The apple cart of these already troubled relationships is upset as we approach year-end holidays, because Joy has been diagnosed with breast cancer and may not survive another year. In response to this horrible news, April makes a bold bid for reconciliation. She invites her entire family to her tiny walk-up apartment for Thanksgiving dinner. April makes this gesture without eradicating her resentment toward her mother and without false hope that an extended olive branch will result in a lasting truce. It may not even achieve a cease-fire. Unbeknownst to her, her peace-offering invitation, though accepted by her mother, is nonetheless treated with derision. Tim and Beth's biggest Thanksgiving challenge, their mother sneers, will be to hide their disgust for the horrible meal April will inevitably prepare.
WHAT'S REALLY SMART ABOUT THIS SET-UP IS how Hedges's script achieves a bracing holiday spirit without violating the established flaws of his characters. April doesn't know how to prepare a big family meal, and she doesn't go to extraordinary lengths to remediate her lack of culinary skills. She does, however, buy a cookbook and earnestly attempts to cook a traditional Thanksgiving dinner. The first problem is that she's always used her stove for storage and discovers far too late that it doesn't even work. So no sooner has the holiday turkey been washed and stuffed than April must begin knocking on the doors of her neighbors to beg a kitchen to cook it in.
Meanwhile, cross-cutting from April's series of encounters with her difficult neighbors, we accompany the Burns family on their long ride from the suburbs into the city. As Jim drives and Joy snipes, we realize how sick she is, both physically and spiritually. Constant vomiting suggests that her cancer is advanced and terminal. But rather than curry our sympathy for Joy, Hedges illustrates what a natively ugly person she's always been. For no particular purpose other than the bitter pleasure of meanness, she denigrates her husband and all of her children. Even her purported compliments are delivered with a poisoned pill of self-congratulatory condescension.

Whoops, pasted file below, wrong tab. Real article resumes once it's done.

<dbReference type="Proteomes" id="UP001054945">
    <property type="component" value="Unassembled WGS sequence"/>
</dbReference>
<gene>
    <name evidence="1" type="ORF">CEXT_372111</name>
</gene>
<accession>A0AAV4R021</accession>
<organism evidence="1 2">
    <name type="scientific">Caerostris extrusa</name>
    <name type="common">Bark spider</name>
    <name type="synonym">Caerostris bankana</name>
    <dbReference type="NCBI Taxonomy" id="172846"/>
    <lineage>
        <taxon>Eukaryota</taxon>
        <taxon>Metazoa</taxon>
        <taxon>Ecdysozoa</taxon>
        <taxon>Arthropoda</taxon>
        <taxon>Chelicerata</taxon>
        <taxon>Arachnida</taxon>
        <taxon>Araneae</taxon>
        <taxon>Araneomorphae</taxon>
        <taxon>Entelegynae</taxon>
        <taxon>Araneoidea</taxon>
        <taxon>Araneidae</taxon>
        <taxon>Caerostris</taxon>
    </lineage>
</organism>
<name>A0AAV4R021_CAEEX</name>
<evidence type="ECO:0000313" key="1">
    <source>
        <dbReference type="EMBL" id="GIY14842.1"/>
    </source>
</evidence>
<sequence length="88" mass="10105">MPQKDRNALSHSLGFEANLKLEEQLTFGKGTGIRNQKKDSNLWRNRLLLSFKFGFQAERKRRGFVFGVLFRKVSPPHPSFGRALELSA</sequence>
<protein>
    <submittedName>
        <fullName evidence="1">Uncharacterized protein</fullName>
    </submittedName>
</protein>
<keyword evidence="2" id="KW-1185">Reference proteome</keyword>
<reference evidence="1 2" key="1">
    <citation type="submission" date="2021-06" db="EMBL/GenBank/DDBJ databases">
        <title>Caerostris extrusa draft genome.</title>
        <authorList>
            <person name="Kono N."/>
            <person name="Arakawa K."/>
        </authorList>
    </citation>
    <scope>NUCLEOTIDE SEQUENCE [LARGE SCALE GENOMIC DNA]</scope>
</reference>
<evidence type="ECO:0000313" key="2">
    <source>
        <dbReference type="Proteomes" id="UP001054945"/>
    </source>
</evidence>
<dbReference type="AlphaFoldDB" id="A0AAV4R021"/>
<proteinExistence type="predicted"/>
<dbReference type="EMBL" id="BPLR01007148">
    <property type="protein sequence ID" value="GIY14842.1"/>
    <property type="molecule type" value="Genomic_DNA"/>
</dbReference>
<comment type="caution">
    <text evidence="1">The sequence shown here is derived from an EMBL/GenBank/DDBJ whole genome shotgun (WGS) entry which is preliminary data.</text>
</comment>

THE MIRACLE OF THIS FILM, THEN, IS THAT Hedges makes something so positive and hopeful out of ingredients so distasteful and unpromising. Nobody is quite the person she or he initially seems. April's decision to reach out to her mother isn't quite heroic, but it is admirable. We never discover what Bobby is up to, but we do see that his love for April is both genuine and self-sacrificing. Jim's failings are regrettable, but they are born of love. Beth's vicious sibling rivalry is despicable, but we come to see it as a lonely and desperate strategy for warming a cold maternal heart. And Joy's critical nature is a signpost only of a bad personality. She never becomes likable, but ultimately we understand a difference between the way she instinctively acts and the better emotions she seems largely to keep imprisoned in her troubled breast.
In the process of ineptly trying to prepare a meal that it's by no means certain her mother will eat, April calls upon the kindness of strangers, an initially hostile African-American couple, a single Anglo man, and an immigrant Asian family with whom she can only communicate in sign language. Two things emerge from these tortured contacts. In one, April tells the story of the first Thanksgiving to people who have never heard it. In the second a menagerie of people gather together for a holiday meal that celebrates our cross-cultural national holiday of gratitude in a spectacular way. And only the hardest-hearted viewer will manage to watch the closing passage of this picture with an empty heart and a dry eye.
L.P. Hartley wrote in his novel, The Go-Between, "The past is a foreign country; they do things differently there." I believe the same must be true of heaven. In heaven those who love each other must be able to communicate with each other better than they do in this life, must be able to show love and not feel it only, must be able to accept love and not give it only. In the end, the parent/child characters in Big Fish and Pieces of April make a contact that I envy. I hope I can be with my father who art in heaven and that we can embrace each other in the next life in a way we never quite managed in this one.
Fredrick Barton is a professor of English at the University of New Orleans where he currently serves as Vice Chancellor for Academic Affairs and Provost. His fourth novel, A House Divided, won the William Faulkner Prize in fiction. His award-winning first novel, The El Cholo Feeling Passes, has just been re-released in a new trade paperback edition.